12-year-old Deborah Partin lives in a historic farm house along route 260 in Monroe County bordering the Ohio River in southeastern Ohio. She lives there with her parents, Ruth and Mike, a few horses, chickens, goats, cats, and dogs. They grow berries and other crops on 205 acres of land.
Companies are using a technique called horizontal drilling to extract the prized oil and gas trapped deep in the Marcellus Shale beds, 6000 feet below the ground's surface. To transport the fracking fluids, they use exposed roadside pipelines and trucks. But the oil and gas industry is poorly regulated and costly mistakes have been left behind -- one right at Deborah's doorstep.
She decided to do something about it. She's making films about fracking and distributing them to local communities.
"I'm interested in saving our farm and our animals and my family. I don't want our water and everything to get poisoned. The grass the horses eat getting poisoned and the water and everything. It's about 5 miles from our house - the drill rig - but we can hear it when they flare off the well. I mean, you can hear it all the way from our house and the sky was lit up. We could see it from our bathroom window."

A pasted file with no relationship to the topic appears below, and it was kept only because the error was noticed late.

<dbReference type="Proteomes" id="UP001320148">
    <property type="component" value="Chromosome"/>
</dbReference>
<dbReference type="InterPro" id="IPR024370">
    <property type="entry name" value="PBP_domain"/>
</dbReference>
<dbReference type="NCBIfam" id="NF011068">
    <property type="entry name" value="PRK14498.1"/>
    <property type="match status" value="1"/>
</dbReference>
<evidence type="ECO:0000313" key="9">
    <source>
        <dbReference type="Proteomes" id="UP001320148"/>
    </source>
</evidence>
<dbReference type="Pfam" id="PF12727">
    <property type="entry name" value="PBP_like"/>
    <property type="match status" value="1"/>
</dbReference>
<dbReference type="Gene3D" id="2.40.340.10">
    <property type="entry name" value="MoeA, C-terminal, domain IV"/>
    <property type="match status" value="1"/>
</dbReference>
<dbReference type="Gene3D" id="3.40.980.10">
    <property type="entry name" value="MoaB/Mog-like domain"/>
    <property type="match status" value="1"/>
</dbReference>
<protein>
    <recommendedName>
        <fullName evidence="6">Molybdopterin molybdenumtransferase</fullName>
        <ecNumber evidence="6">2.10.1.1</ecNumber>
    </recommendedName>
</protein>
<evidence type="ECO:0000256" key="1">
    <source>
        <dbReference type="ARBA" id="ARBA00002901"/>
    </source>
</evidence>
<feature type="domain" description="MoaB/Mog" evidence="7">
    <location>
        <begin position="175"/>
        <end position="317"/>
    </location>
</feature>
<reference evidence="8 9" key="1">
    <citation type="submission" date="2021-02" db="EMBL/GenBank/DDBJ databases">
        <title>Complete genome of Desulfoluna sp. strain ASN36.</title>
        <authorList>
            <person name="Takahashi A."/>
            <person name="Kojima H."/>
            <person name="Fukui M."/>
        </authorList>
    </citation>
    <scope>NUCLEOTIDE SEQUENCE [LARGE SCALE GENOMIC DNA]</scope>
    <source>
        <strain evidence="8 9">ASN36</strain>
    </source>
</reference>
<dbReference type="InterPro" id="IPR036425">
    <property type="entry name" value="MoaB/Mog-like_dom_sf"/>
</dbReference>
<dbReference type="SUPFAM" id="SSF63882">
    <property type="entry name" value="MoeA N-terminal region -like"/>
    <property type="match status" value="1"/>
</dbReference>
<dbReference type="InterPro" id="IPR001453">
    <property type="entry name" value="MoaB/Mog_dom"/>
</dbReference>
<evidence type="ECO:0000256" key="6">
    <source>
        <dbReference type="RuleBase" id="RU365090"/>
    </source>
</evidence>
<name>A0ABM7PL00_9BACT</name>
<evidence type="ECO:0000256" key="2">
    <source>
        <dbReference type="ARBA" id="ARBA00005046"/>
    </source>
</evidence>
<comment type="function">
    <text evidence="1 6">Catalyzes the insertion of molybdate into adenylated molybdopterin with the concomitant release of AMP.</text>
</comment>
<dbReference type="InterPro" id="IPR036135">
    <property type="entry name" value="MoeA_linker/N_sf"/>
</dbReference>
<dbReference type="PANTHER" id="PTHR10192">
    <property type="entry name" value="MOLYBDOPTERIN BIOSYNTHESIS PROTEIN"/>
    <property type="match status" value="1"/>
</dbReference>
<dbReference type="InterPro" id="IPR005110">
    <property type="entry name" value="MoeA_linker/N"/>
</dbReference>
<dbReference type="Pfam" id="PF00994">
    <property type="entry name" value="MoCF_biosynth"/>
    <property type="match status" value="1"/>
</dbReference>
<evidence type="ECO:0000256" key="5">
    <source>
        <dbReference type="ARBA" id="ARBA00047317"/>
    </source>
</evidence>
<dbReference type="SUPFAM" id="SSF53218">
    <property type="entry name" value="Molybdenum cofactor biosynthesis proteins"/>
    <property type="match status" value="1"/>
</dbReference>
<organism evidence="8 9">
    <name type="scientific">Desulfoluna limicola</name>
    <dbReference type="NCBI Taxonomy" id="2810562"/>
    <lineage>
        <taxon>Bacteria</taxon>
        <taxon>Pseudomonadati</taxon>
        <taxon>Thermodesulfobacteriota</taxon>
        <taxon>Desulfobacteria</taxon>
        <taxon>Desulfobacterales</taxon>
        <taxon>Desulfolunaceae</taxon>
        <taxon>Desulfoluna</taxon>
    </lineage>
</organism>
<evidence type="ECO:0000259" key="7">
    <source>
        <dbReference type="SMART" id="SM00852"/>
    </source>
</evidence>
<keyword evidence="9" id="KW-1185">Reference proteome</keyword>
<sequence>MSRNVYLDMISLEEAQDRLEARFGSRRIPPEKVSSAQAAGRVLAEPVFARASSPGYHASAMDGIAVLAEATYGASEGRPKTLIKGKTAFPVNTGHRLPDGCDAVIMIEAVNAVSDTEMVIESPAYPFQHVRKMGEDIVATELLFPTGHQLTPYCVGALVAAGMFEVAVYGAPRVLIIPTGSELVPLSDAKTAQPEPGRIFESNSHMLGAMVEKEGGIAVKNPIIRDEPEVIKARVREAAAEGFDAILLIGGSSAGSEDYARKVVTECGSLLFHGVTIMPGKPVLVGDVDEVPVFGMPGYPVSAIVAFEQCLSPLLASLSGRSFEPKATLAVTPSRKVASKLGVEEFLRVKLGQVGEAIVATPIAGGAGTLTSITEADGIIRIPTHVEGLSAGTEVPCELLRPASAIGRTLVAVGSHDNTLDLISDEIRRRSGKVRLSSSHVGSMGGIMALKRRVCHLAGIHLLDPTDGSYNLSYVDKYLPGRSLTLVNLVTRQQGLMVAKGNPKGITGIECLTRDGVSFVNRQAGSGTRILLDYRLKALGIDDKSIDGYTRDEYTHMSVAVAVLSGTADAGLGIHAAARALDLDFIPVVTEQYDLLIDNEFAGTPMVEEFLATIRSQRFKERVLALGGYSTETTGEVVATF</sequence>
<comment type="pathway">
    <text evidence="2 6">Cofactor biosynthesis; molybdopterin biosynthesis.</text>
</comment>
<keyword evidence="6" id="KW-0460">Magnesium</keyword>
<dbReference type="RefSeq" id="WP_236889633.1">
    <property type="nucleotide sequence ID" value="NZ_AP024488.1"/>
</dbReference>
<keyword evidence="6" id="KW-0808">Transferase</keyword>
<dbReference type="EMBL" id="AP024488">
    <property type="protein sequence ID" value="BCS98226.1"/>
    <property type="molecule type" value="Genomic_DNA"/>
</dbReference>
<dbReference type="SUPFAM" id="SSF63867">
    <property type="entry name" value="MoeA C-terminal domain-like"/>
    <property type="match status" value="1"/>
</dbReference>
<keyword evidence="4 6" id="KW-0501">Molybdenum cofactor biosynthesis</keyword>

"Now there's more traffic. And these are big trucks zooming by. You gotta watch out. I ride my horses and the neighbor down the road has horses and we ride. They go down the state route."
"There was a 10-mile spill of a waste management truck all the way down in front of our house. It's about 10 yards from our front door."
"Our chickens and dogs go across the road and it was drill cuttings and depending on what depth they're at the could be radioactive, lots of different things, poisonous. Nobody ever came and cleaned it up. They said they hired someone to come out and clean it up. And the next day it rained. So it goes off the sides of the road and into the grass."
[Sheri Quinn]: "What do you think is the most important thing for people to know about it?"
"It can contaminate. The gas companies say 'we've never contaminated one water well', but it's not true."
Deborah and her parents are urging land owners to at least get baseline radiation testing of their water before the oil and gas companies start drilling on or near their property.